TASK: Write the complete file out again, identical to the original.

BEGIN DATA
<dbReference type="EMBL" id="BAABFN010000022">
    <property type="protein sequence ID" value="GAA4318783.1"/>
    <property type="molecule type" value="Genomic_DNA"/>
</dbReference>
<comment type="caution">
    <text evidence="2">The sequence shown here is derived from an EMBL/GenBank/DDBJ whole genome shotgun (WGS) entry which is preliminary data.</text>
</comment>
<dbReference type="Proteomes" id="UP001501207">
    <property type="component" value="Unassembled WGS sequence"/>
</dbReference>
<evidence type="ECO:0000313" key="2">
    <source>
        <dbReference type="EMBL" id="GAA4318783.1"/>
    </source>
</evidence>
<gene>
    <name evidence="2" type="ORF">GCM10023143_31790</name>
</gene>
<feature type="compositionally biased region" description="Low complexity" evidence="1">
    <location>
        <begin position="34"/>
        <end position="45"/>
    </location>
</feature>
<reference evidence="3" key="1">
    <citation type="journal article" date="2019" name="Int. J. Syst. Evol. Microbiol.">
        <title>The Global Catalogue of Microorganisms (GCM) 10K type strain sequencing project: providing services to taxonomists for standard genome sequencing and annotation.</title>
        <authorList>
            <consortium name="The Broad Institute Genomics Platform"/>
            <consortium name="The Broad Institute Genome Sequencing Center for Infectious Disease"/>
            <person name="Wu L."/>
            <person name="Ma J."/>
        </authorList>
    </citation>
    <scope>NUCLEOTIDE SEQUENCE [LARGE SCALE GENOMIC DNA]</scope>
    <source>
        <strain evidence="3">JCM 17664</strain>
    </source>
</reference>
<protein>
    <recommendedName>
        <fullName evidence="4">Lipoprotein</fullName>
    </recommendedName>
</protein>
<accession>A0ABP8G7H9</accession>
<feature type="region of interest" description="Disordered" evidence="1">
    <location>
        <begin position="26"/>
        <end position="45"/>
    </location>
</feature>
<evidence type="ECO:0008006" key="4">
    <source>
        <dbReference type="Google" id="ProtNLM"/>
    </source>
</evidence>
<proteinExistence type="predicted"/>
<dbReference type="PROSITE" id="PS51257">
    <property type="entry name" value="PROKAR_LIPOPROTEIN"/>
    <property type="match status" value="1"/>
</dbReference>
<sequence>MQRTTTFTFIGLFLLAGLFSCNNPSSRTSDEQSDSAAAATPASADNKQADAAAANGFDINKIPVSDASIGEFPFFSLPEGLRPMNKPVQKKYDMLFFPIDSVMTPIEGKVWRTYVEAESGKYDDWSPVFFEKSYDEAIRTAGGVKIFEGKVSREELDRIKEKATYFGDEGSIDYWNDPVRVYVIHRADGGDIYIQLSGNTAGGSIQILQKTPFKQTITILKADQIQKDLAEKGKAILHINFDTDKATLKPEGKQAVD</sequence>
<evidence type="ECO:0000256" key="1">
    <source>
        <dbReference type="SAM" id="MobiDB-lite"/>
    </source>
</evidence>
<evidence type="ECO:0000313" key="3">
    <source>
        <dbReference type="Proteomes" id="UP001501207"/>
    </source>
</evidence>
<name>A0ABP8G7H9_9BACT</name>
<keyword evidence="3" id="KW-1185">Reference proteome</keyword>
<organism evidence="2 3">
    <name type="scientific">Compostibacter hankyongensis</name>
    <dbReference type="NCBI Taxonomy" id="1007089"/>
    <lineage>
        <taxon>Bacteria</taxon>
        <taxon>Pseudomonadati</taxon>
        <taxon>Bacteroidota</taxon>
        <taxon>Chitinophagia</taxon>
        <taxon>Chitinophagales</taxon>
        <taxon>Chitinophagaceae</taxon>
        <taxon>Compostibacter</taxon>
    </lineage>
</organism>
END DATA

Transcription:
<dbReference type="EMBL" id="BAABFN010000022">
    <property type="protein sequence ID" value="GAA4318783.1"/>
    <property type="molecule type" value="Genomic_DNA"/>
</dbReference>
<comment type="caution">
    <text evidence="2">The sequence shown here is derived from an EMBL/GenBank/DDBJ whole genome shotgun (WGS) entry which is preliminary data.</text>
</comment>
<dbReference type="Proteomes" id="UP001501207">
    <property type="component" value="Unassembled WGS sequence"/>
</dbReference>
<evidence type="ECO:0000313" key="2">
    <source>
        <dbReference type="EMBL" id="GAA4318783.1"/>
    </source>
</evidence>
<gene>
    <name evidence="2" type="ORF">GCM10023143_31790</name>
</gene>
<feature type="compositionally biased region" description="Low complexity" evidence="1">
    <location>
        <begin position="34"/>
        <end position="45"/>
    </location>
</feature>
<reference evidence="3" key="1">
    <citation type="journal article" date="2019" name="Int. J. Syst. Evol. Microbiol.">
        <title>The Global Catalogue of Microorganisms (GCM) 10K type strain sequencing project: providing services to taxonomists for standard genome sequencing and annotation.</title>
        <authorList>
            <consortium name="The Broad Institute Genomics Platform"/>
            <consortium name="The Broad Institute Genome Sequencing Center for Infectious Disease"/>
            <person name="Wu L."/>
            <person name="Ma J."/>
        </authorList>
    </citation>
    <scope>NUCLEOTIDE SEQUENCE [LARGE SCALE GENOMIC DNA]</scope>
    <source>
        <strain evidence="3">JCM 17664</strain>
    </source>
</reference>
<protein>
    <recommendedName>
        <fullName evidence="4">Lipoprotein</fullName>
    </recommendedName>
</protein>
<accession>A0ABP8G7H9</accession>
<feature type="region of interest" description="Disordered" evidence="1">
    <location>
        <begin position="26"/>
        <end position="45"/>
    </location>
</feature>
<evidence type="ECO:0008006" key="4">
    <source>
        <dbReference type="Google" id="ProtNLM"/>
    </source>
</evidence>
<proteinExistence type="predicted"/>
<dbReference type="PROSITE" id="PS51257">
    <property type="entry name" value="PROKAR_LIPOPROTEIN"/>
    <property type="match status" value="1"/>
</dbReference>
<sequence>MQRTTTFTFIGLFLLAGLFSCNNPSSRTSDEQSDSAAAATPASADNKQADAAAANGFDINKIPVSDASIGEFPFFSLPEGLRPMNKPVQKKYDMLFFPIDSVMTPIEGKVWRTYVEAESGKYDDWSPVFFEKSYDEAIRTAGGVKIFEGKVSREELDRIKEKATYFGDEGSIDYWNDPVRVYVIHRADGGDIYIQLSGNTAGGSIQILQKTPFKQTITILKADQIQKDLAEKGKAILHINFDTDKATLKPEGKQAVD</sequence>
<evidence type="ECO:0000256" key="1">
    <source>
        <dbReference type="SAM" id="MobiDB-lite"/>
    </source>
</evidence>
<evidence type="ECO:0000313" key="3">
    <source>
        <dbReference type="Proteomes" id="UP001501207"/>
    </source>
</evidence>
<name>A0ABP8G7H9_9BACT</name>
<keyword evidence="3" id="KW-1185">Reference proteome</keyword>
<organism evidence="2 3">
    <name type="scientific">Compostibacter hankyongensis</name>
    <dbReference type="NCBI Taxonomy" id="1007089"/>
    <lineage>
        <taxon>Bacteria</taxon>
        <taxon>Pseudomonadati</taxon>
        <taxon>Bacteroidota</taxon>
        <taxon>Chitinophagia</taxon>
        <taxon>Chitinophagales</taxon>
        <taxon>Chitinophagaceae</taxon>
        <taxon>Compostibacter</taxon>
    </lineage>
</organism>